COST-EFFECTIVE ANALYSIS OF TREATMENT STRATEGY OF HEAD AND NECK SQUAMOUS CELL CARCINOMA BY EARLY AND LATE STAGE AT DIAGNOSIS IN A CANCER CARE FACILITY

Presentation: S037
Topic: Value and Quality in H&N Surgery (Value-Based Care)
Type: Oral
Date: Thursday, April 27, 2017
Session: 1:00 PM - 2:00 PM Value-Based H&N Cancer Care
Authors: Shin Jeong, PhD, Carol M Lewis, MD, Associate, Professor
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Institution(s): MD Anderson Cancer Center
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Background: Head and neck carcinomas are one of the most frequent tumor diseases. Due to different multimodal and multidisciplinary treatment options, the treatment cost shows a big variation. However, the evidence on the effectiveness by stage and cost-effectiveness of treatment modality is limited. The objective of this study is to determine the effectiveness and cost-effectiveness of each treatment modality for early and late oropharyngeal cancer at diagnosis in a cancer care facility. Cost-effectiveness analysis were performed among patients received surgery, surgery with radiation, surgery with chemo-radiation, chemo-radiation alone and radiation only.

Methods: A retrospective study was conducted using chart review in an oropharyngeal cancer care program in a metropolitan area. Patients on oropharyngeal cancer stage by early (T1 and T2) and late (T3 and T4) at diagnosis from January 1, 2015 to October 31, 2015 were identified. They were categorized into six treatment groups, as surgery, surgery with radiation, surgery with chemo-radiation, surgery with chemotherapy, combined chemo-radiation and radiation only. Effectiveness was measured in life months and quality adjusted life months (QALMs). Medical care cost was defined as a US dollar amount charged to the third-party payer or patient for the period from the first diagnosis date until the end of study or death. Treatment effectiveness was measured in life months gained and quality adjusted life months gained. Twelve-month cancer-specific survival rate was the proportion of the patients with one-year follow-up who did not die of the cancer within the same period. The average health state utility in oropharyngeal care was gained from other literatures.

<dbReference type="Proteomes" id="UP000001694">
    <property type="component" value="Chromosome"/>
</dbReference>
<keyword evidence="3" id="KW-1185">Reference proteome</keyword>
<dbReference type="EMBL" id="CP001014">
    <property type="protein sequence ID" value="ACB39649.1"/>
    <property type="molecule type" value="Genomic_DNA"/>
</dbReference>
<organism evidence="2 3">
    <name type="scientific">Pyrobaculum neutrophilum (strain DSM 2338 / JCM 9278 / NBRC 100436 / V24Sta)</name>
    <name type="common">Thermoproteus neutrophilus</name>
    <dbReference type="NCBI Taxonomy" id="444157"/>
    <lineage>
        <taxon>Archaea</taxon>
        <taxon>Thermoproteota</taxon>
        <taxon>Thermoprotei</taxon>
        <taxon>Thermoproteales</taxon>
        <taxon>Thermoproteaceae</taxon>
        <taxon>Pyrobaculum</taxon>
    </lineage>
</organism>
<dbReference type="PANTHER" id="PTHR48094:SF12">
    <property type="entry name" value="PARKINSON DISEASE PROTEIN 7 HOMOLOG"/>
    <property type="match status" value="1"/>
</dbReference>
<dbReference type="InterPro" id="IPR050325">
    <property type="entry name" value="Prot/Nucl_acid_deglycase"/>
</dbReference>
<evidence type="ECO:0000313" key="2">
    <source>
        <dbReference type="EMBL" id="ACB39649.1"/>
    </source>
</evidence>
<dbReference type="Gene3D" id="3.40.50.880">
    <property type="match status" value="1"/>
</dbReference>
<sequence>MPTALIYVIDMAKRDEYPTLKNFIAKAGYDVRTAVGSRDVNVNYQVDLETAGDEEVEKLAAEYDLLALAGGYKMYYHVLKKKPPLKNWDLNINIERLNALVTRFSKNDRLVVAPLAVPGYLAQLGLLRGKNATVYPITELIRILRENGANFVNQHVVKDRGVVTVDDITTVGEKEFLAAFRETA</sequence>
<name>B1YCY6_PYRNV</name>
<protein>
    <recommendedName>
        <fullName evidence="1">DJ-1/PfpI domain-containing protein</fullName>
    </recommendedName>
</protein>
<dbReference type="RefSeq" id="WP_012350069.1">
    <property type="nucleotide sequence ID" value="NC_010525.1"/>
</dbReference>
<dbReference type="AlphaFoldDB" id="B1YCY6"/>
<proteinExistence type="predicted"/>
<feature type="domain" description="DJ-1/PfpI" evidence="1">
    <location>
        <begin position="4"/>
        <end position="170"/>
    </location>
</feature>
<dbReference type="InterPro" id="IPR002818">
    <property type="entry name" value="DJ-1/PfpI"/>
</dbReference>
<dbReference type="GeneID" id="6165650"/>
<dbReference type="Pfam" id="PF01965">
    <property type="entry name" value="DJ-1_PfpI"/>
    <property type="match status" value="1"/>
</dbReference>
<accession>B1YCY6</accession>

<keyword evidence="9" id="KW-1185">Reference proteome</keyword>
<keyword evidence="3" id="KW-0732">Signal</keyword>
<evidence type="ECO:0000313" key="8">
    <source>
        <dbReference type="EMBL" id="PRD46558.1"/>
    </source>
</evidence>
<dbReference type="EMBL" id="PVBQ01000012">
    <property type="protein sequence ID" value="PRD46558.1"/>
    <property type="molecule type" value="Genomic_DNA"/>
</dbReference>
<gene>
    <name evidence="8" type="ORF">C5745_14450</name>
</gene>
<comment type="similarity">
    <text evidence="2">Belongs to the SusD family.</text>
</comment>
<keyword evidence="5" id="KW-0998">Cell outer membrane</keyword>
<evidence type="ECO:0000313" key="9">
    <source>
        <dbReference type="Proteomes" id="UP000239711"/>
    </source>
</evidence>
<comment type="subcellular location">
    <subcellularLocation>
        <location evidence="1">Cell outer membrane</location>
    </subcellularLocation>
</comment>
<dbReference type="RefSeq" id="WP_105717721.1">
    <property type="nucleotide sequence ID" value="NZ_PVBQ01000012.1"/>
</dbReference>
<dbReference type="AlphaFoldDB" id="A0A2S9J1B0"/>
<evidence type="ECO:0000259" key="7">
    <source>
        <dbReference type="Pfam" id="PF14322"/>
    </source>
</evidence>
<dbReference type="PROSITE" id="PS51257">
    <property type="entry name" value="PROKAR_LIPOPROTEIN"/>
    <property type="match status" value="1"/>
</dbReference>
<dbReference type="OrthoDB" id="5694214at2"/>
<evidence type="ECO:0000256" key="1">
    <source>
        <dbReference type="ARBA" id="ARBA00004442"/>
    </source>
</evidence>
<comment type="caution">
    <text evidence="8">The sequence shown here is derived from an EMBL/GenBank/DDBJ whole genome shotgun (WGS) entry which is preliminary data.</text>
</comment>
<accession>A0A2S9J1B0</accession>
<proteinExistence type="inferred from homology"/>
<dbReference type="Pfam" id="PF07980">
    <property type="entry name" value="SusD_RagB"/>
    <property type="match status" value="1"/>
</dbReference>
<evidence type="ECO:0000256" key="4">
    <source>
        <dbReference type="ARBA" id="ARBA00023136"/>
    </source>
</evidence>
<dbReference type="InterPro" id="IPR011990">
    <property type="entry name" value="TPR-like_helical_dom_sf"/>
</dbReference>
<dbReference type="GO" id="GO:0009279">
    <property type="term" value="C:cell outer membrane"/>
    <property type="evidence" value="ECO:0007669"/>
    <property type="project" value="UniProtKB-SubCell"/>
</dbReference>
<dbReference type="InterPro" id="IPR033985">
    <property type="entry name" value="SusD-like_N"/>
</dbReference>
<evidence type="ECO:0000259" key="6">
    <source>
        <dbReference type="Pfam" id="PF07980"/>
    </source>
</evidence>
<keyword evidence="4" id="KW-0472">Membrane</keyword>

Results: Of the 93 patients, 70% of patients received combined chemo-radiation, and 11%, 9%, 5%, 3%, 2% of them got radiation alone, surgery, surgery with radiation, surgery along with chemo-radiation and chemotherapy, respectively. Patients with surgery experienced 8.16 QALMs and the patients with other treatment modality experienced 6.72 QALMs in overall. Incremental cost effectiveness ratios (ICER) for surgery (10% of the early cancer patients) vs. surgery with radiation (7%) were $20,833 per QALM gained, and ICER for surgery with radiation vs. surgery with chemo-radiation (4%) was $18, 236. However, ICERs for surgery with chemo-radiation vs. chemo-radiation (64%) and chemo-radiation vs. radiation (14%) were ‘not cost-effective’ in early stage cancer care group. The treatment of chemotherapy alone was excluded in the comparison, as the treatment strategy as a palliative care doesn’t have the same goal of effectiveness to compare. ICER for surgery (5%) vs chemo-radiation (90%) was $ 14,569 per QALM gained. Hence, surgery performs better in both of the groups.

Conclusion:  Surgery is more effective and cost-effective than other strategies for oropharyngeal cancer treatment. And, total oropharyngeal care cost increases as treatment strategies become more expensive. However, this research finding might be relevant when it comes to relatively short-term observational periods. Future studies with a longer observational time frame are expected.

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